22nd Dec 2013Read on Twitter
22nd Dec 2013Read on Twitter
Watching 'Zen' on BBC1. So far it's like an Italian Wallander - without the great photography or acting...
2nd Jan 2011Read on Twitter
another decent year of pop culture for me, feels like there's been lots of good stuff to get into this year...
The Wire (FX) - season five bowed out in great form. Still the greatest.
Mad Men (BBC4) - convincing, slowburn drama, with fascinating take on early 60s life.
Breaking Bad (FX) Engrossing suburban drug-dealing tension.
Battlestar Galactica (Sky1) - trippy, political, enigmantic, moving sci-fi with some great space battles thrown in for good measure. Don't want it to end, but I do want to find out where they're going with it.
30 Rock (Five) - made even better by Tina Fey getting rid of Sarah Palin.
Summer Heights High (BBC3) - don't want to be rude, but seriously, did you miss this? That's so random.
Criminal Justice (BBC1) - five nights of proper drama.
Waltz With Bashir - brilliantly thoughtful animation, covering memory, loss and the intensity of war.
Man On Wire - beautifully simple doc about a tightrope walk between the Twin Towers. High tension line, indeed.
Gomorrah - brutal Italian mob chaos.
In Search Of A Midnight Kiss - lo-fi indie romance
TV On The Radio - Dear Science an album that sounds like it could only have been made in 2008.
Black Mountain - In The Future retro maybe, but totally heavy and pretty essential
Fleet Foxes - Fleet Foxes great debut.
Bon Iver - For Emma - as was this.
Santogold - Santogold (and Top Ranking, the Diplo-Dub) - and this!
Black Mountain - The Scala (great just after breakfast at Glastonbury too)
Jay-Z - Glastonbury a proper big moment. His cover of Wonderwall was deft, subtle and hilarious all at the same time.
Grace Jones - Royal Festival Hall disco from another dimension. Total legend.
Justice - Somerset House huge, gut-shaking digital rock, great to see in a classic setting.
Bjork - Hammersmith Apollo - still one of the best live acts around.
Also enjoyed: Matthew Herbert Big Band - Royal Festival Hall, Radiohead - Victoria ParkRead more 5 star reviews
(dir. Nick Park)
Wallace and Gromit return in a "classic who-doughnut mystery" just in time for Christmas. If you're a fan of the Aardman pun-filled charm, there's plenty to enjoy in this half-hour outing, in which we find our cheese and tea-loving heroes running a bakery (Top Bun) with all their usual Heath Robinson-style robotic chaos.
Things are all going fine until Wallace falls for the charms of Piella Bakewell, a former star of the Bake-O-Lite bread commercials and her poodle Fluffles. Will she bring too much of her womanly touch to the mill? Will Fluffles send Gromit running to the doghouse? And why isn't Wallace more worried about the "cereal killer" who's been attacking all the local bakers in the area?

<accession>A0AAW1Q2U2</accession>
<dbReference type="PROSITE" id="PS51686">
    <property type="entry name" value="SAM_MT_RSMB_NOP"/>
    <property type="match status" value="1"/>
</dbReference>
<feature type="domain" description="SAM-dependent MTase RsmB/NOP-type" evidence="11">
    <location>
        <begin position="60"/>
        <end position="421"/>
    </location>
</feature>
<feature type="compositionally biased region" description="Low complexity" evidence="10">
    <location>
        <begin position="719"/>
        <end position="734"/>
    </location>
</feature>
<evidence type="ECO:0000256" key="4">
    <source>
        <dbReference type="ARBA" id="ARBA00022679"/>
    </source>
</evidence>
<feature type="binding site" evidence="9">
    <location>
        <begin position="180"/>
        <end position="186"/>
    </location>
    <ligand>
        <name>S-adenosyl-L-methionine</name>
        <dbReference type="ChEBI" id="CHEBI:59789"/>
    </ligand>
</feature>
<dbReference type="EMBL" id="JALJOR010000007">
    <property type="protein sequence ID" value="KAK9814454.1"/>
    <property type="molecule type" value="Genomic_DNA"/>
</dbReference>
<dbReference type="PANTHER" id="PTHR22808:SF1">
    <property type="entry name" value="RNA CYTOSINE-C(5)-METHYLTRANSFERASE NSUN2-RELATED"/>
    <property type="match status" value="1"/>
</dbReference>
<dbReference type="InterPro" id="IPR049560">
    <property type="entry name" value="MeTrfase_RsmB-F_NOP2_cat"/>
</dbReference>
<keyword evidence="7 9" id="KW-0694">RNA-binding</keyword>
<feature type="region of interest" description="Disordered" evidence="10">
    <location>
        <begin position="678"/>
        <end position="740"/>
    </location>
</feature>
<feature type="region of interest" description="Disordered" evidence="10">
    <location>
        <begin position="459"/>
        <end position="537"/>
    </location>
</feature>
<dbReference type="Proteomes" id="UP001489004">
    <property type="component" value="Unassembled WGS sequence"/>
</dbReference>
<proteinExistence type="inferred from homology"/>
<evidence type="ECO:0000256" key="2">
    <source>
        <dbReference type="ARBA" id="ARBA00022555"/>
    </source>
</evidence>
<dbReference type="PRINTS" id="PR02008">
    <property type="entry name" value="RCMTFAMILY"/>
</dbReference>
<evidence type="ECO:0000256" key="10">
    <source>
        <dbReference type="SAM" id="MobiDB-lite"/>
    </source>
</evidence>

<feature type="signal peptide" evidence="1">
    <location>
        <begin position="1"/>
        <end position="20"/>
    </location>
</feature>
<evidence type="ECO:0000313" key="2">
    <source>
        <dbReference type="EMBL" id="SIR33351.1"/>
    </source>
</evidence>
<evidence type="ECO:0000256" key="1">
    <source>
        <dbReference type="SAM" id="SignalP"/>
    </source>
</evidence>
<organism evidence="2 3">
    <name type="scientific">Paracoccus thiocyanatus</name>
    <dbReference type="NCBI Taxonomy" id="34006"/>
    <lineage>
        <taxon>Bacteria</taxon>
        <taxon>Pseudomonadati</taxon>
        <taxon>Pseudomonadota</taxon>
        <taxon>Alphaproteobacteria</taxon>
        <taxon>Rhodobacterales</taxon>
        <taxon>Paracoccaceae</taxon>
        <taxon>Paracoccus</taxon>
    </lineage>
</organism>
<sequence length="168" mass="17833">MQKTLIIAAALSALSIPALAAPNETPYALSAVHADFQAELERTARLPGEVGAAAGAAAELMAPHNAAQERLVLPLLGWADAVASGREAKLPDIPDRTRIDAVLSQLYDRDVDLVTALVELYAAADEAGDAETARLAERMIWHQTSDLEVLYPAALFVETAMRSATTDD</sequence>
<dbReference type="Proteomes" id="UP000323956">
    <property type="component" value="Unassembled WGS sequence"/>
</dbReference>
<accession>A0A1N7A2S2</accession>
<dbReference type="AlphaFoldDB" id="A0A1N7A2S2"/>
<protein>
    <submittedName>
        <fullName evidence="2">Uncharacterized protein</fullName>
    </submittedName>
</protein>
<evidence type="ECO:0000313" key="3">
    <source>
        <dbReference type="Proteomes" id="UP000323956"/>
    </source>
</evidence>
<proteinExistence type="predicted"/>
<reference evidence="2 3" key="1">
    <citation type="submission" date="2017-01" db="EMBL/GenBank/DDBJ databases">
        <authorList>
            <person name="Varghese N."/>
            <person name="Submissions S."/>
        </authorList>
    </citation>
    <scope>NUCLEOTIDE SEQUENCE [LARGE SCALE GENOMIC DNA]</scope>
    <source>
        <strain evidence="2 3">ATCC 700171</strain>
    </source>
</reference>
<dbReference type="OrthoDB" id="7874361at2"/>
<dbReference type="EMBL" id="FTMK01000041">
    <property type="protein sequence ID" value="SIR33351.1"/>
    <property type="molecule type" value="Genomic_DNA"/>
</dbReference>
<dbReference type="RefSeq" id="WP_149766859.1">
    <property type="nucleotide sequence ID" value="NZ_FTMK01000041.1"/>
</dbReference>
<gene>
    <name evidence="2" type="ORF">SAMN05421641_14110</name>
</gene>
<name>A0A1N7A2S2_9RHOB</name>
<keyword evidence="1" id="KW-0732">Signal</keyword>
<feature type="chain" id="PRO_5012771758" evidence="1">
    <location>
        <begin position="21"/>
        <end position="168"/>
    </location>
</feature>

Full of lots of daft touches, visual gags and Hitchcockian nods, it's another success from Aardman - proper family entertainment that doesn't dumb down for kids or spend too much time being overly sly for grownups. Just wish it didn't take so long for them to knock these films out. Coronation Street's Sally Lindsay joins Peter Sallis on voice duties.Read more 4 star reviews
"Ystad - the Texas of Sweden..."
Kenneth Branagh stars in the first of three feature-length versions of Henning Mankell's best-selling detective novels. If (like us) you're not familiar with the series, then you're in something of a minority - well in the rest of Europe anyhow, where they've sold around 25 million copies. There's even a Wallander Tour in the real town of Ystad.
Initially it's a pretty unusual set-up. We're in Sweden, but everyone's speaking English. They don't even bother with anything like that bit at the start of The Hunt For Red October where they're talking in Russian for about a minute before zooming in and then letting Sean Connery go back to Scottish for the rest of the film.
Then, until someone pulls out a mobile, you could be forgiven for thinking it was set in the 1950s - there's a kind of otherworldly, timeless quality to the country setting - it looks like a modern European country, but because Sweden's been so stylish for so long, it's hard to place when it actually is. Even the police station looks like a *Wallpaper shoot.
But after the first ten minutes or so, you get used to the environment, and don't really notice until you're introduced to another Lars or Nyberg etc. The occasional nods to recent Swedish history - immigration, permissiveness, politics etc - add another dimension to an intelligent, well-paced story. No Ikea or meatballs though.